Pallavaram municipal chairman has been directed by the national green tribunal not to dump garbage into Pallavaram Lake. A Madipakkam resident S.P. Surendranath Karthik, who petitioned the tribunal has also claimed damages under the ‘polluter pays’ principle. But then the civic body would argue that dumping has been happening for decades. Besides the municipal waste collectors aren’t the only culprit. Decades of dumping truckloads of trash from elsewhere may well have contributed to the current mess.
Upshot is: Pallavaram Lake, spread over 300 acres, is shrinking, and whatever remains of the water spread, in the southern part of the lake, is said to have turned toxic. The lake is the prime source of drinking water for residents in neighbourhood localities.
Padur people on Chennai’s OMR source their water from a neighbourood lake, which is getting smaller, and increasingly polluted. The issue, if left unaddressed any further, can only get worse, at a faster pace.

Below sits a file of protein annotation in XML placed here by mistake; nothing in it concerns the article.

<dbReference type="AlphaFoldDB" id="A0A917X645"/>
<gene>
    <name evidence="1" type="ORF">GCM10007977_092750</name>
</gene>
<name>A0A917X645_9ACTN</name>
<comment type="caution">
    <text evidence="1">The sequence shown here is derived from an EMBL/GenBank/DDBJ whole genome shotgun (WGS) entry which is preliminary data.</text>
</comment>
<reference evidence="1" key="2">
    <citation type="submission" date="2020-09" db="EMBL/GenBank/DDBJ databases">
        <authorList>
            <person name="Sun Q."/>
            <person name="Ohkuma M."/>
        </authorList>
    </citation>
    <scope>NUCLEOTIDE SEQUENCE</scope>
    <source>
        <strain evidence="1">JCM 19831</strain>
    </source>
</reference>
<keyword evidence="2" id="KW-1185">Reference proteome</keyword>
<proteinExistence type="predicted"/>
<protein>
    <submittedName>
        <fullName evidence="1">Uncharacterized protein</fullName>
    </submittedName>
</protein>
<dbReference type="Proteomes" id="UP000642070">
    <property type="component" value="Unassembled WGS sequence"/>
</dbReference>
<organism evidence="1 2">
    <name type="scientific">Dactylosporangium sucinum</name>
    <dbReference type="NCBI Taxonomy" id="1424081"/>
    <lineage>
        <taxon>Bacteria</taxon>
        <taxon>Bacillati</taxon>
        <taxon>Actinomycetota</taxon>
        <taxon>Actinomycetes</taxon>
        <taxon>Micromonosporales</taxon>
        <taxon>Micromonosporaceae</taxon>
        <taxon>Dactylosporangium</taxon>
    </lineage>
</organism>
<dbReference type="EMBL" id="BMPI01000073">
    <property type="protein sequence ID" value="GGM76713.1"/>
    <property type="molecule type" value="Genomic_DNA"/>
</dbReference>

The case before the green tribunal ought to serve as a wake-up call to Padur-Kelambakkam residents on OMR. They need to take steps to prevent Padur and Muthukkadu lakes going the Pallavaram way. Stakeholders – developers, residents associations and panchayat bodies – should come together to explore possibilities. Which include a co-ordinated approach to 1) check further lake pollution through people-panchayat monitoring system; and 2) evolve effective waste management and sewage processing/recycling system to cover the residential areas around Padur and Muthukkadu lakes
OMR Greens, a community service initiative, can play a role in facilitating the process of mobilising public awareness and in connecting communities to work out a joint programme to address issues of common concern.
Cross-filed from OMR Resident